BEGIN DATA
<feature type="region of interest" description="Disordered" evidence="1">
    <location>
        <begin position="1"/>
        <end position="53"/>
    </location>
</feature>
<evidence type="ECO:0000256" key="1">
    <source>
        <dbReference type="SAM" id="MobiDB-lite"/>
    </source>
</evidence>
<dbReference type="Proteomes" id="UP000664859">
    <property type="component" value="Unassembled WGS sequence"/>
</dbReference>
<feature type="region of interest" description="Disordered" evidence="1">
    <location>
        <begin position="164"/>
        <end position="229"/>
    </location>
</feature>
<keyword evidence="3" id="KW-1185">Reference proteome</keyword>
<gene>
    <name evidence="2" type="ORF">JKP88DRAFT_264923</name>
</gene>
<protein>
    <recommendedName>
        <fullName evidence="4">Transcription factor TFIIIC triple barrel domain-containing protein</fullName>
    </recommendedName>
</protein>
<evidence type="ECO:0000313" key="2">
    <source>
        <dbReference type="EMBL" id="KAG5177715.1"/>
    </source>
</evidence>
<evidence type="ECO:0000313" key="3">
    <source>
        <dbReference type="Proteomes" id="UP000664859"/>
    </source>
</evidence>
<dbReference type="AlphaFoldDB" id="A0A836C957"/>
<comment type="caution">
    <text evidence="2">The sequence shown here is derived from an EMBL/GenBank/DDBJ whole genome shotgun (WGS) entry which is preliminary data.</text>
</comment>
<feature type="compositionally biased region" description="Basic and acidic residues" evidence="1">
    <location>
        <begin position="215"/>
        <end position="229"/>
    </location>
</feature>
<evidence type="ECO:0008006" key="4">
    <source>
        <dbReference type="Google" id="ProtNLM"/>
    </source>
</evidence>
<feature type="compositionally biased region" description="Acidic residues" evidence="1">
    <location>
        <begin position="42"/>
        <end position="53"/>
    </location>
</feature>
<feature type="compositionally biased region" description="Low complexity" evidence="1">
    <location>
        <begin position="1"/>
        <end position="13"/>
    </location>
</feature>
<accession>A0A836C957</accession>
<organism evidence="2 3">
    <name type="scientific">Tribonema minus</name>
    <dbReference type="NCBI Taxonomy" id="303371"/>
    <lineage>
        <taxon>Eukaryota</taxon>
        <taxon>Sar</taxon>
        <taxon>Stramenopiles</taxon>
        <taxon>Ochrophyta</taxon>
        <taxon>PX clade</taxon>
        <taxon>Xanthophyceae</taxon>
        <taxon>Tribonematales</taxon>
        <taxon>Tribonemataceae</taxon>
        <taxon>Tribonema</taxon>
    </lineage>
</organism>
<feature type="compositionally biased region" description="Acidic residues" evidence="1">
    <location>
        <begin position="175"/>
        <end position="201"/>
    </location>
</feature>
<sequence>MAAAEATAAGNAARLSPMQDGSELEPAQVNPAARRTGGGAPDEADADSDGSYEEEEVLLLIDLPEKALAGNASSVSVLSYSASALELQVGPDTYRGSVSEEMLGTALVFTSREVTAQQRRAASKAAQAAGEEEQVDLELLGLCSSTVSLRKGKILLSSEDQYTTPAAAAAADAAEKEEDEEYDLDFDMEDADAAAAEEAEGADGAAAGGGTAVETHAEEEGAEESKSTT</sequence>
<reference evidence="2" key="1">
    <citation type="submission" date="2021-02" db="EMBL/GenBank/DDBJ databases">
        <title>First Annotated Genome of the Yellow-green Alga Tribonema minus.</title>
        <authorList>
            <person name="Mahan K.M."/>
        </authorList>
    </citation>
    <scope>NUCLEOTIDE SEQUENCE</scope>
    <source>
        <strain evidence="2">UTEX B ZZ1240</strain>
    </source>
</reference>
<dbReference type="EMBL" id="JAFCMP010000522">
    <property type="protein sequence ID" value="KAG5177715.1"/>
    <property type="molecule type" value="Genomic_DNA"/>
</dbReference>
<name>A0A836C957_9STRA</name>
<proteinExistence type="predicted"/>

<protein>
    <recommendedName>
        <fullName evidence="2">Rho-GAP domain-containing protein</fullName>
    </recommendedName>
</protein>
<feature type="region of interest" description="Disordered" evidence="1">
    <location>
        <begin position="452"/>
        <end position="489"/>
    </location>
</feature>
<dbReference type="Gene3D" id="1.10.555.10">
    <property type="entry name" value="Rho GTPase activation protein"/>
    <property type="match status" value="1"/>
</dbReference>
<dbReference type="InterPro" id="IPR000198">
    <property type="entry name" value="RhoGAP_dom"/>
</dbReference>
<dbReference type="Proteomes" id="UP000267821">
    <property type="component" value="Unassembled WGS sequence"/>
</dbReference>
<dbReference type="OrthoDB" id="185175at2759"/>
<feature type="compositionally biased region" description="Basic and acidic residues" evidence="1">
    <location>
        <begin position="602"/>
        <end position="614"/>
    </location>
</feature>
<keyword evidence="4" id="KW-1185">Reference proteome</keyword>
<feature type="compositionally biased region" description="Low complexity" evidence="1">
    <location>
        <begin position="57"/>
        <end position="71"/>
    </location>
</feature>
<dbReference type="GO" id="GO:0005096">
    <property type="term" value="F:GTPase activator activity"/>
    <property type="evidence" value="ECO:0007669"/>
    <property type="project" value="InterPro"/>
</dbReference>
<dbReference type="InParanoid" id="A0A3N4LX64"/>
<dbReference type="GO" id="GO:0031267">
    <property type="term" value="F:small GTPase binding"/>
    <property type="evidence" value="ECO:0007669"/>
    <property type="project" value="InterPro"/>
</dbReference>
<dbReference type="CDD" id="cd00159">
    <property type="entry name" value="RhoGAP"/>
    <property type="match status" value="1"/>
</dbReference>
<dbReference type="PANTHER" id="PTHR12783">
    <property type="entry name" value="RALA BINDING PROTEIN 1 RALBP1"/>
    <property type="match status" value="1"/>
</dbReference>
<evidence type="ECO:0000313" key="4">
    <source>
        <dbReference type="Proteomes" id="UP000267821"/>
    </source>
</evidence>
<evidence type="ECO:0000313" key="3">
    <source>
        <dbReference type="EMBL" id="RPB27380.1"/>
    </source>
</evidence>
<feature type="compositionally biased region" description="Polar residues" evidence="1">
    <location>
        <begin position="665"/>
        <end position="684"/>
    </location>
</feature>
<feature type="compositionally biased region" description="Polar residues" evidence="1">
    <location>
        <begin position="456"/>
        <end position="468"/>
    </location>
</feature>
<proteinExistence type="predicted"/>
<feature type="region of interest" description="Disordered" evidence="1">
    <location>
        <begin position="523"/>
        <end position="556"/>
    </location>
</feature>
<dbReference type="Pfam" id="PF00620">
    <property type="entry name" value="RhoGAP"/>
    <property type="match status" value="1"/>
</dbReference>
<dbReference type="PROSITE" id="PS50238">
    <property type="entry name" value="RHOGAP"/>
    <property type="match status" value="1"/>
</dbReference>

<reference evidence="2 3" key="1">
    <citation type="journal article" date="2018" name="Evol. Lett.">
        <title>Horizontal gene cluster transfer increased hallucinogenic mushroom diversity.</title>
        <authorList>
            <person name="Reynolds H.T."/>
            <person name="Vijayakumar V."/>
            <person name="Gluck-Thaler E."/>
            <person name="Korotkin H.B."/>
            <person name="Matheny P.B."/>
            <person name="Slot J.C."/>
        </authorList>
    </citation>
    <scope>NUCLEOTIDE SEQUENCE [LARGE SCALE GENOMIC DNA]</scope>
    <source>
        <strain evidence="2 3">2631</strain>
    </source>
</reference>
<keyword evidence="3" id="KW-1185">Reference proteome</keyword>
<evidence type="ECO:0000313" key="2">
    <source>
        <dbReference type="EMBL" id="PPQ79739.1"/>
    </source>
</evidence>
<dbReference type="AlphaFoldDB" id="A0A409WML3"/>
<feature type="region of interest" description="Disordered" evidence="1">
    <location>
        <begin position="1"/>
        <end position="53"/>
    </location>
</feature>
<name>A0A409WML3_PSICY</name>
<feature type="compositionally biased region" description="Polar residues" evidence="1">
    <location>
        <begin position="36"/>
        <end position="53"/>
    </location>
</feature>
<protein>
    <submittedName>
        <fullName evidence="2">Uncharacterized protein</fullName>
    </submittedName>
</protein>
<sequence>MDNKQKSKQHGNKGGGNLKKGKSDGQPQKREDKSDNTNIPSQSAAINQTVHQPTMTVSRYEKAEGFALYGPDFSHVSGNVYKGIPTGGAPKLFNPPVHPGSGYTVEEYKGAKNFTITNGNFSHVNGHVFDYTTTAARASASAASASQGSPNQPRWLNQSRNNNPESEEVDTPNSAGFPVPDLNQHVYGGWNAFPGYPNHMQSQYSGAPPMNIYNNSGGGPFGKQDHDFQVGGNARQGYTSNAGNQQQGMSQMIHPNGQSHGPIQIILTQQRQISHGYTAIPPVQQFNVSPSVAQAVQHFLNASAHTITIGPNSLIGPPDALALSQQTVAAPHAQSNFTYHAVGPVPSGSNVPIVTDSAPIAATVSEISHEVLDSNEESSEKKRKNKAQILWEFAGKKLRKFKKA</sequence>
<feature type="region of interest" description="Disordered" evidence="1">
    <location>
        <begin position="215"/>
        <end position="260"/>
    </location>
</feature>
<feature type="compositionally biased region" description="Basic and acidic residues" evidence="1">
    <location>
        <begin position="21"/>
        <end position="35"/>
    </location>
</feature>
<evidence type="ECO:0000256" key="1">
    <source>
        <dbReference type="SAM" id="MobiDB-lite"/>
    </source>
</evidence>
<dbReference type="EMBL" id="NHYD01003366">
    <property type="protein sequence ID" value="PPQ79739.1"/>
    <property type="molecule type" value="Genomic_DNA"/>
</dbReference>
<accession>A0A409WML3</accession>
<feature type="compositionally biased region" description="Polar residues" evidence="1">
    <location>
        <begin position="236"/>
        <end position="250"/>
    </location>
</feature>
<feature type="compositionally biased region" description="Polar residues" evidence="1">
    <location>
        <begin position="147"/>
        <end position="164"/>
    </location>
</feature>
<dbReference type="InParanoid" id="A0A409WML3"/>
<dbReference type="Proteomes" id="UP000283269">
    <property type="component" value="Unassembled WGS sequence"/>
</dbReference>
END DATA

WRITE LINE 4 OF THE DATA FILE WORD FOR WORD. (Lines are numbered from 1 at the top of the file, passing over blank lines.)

        <end position="53"/>